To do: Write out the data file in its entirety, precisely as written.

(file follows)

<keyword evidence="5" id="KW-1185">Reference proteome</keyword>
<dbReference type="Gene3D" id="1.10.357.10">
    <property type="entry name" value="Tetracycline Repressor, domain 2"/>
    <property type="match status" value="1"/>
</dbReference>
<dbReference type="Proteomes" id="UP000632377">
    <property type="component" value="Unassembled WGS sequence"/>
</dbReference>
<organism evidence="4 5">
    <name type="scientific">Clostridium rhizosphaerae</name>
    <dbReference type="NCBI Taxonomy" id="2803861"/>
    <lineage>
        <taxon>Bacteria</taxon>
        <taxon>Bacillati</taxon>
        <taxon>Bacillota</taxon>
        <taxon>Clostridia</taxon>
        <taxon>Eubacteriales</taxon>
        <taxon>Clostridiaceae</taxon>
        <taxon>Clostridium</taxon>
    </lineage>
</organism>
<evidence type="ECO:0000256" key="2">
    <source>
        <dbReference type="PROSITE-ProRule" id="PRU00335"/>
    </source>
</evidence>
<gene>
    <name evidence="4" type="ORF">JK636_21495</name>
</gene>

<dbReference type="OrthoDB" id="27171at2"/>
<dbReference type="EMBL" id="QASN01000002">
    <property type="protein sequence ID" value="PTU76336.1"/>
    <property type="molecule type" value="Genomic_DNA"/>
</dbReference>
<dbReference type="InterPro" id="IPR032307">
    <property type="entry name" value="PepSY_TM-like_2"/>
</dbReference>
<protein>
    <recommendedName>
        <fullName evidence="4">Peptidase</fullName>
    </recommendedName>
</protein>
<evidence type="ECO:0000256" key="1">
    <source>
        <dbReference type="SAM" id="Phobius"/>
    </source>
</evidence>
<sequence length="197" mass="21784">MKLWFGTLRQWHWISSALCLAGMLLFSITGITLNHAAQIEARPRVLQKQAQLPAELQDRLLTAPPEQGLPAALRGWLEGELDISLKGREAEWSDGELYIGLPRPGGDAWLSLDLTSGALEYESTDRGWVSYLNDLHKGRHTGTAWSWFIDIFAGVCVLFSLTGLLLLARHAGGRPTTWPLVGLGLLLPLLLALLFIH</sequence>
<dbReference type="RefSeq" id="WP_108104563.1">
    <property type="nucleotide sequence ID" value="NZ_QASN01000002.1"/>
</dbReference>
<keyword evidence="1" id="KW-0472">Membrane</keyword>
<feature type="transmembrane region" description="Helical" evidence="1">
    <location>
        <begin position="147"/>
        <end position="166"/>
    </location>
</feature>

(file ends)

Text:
<keyword evidence="5" id="KW-1185">Reference proteome</keyword>
<dbReference type="Gene3D" id="1.10.357.10">
    <property type="entry name" value="Tetracycline Repressor, domain 2"/>
    <property type="match status" value="1"/>
</dbReference>
<dbReference type="Proteomes" id="UP000632377">
    <property type="component" value="Unassembled WGS sequence"/>
</dbReference>
<organism evidence="4 5">
    <name type="scientific">Clostridium rhizosphaerae</name>
    <dbReference type="NCBI Taxonomy" id="2803861"/>
    <lineage>
        <taxon>Bacteria</taxon>
        <taxon>Bacillati</taxon>
        <taxon>Bacillota</taxon>
        <taxon>Clostridia</taxon>
        <taxon>Eubacteriales</taxon>
        <taxon>Clostridiaceae</taxon>
        <taxon>Clostridium</taxon>
    </lineage>
</organism>
<evidence type="ECO:0000256" key="2">
    <source>
        <dbReference type="PROSITE-ProRule" id="PRU00335"/>
    </source>
</evidence>
<gene>
    <name evidence="4" type="ORF">JK636_21495</name>
</gene>

<dbReference type="OrthoDB" id="27171at2"/>
<dbReference type="EMBL" id="QASN01000002">
    <property type="protein sequence ID" value="PTU76336.1"/>
    <property type="molecule type" value="Genomic_DNA"/>
</dbReference>
<dbReference type="InterPro" id="IPR032307">
    <property type="entry name" value="PepSY_TM-like_2"/>
</dbReference>
<protein>
    <recommendedName>
        <fullName evidence="4">Peptidase</fullName>
    </recommendedName>
</protein>
<evidence type="ECO:0000256" key="1">
    <source>
        <dbReference type="SAM" id="Phobius"/>
    </source>
</evidence>
<sequence length="197" mass="21784">MKLWFGTLRQWHWISSALCLAGMLLFSITGITLNHAAQIEARPRVLQKQAQLPAELQDRLLTAPPEQGLPAALRGWLEGELDISLKGREAEWSDGELYIGLPRPGGDAWLSLDLTSGALEYESTDRGWVSYLNDLHKGRHTGTAWSWFIDIFAGVCVLFSLTGLLLLARHAGGRPTTWPLVGLGLLLPLLLALLFIH</sequence>
<dbReference type="RefSeq" id="WP_108104563.1">
    <property type="nucleotide sequence ID" value="NZ_QASN01000002.1"/>
</dbReference>
<keyword evidence="1" id="KW-0472">Membrane</keyword>
<feature type="transmembrane region" description="Helical" evidence="1">
    <location>
        <begin position="147"/>
        <end position="166"/>
    </location>
</feature>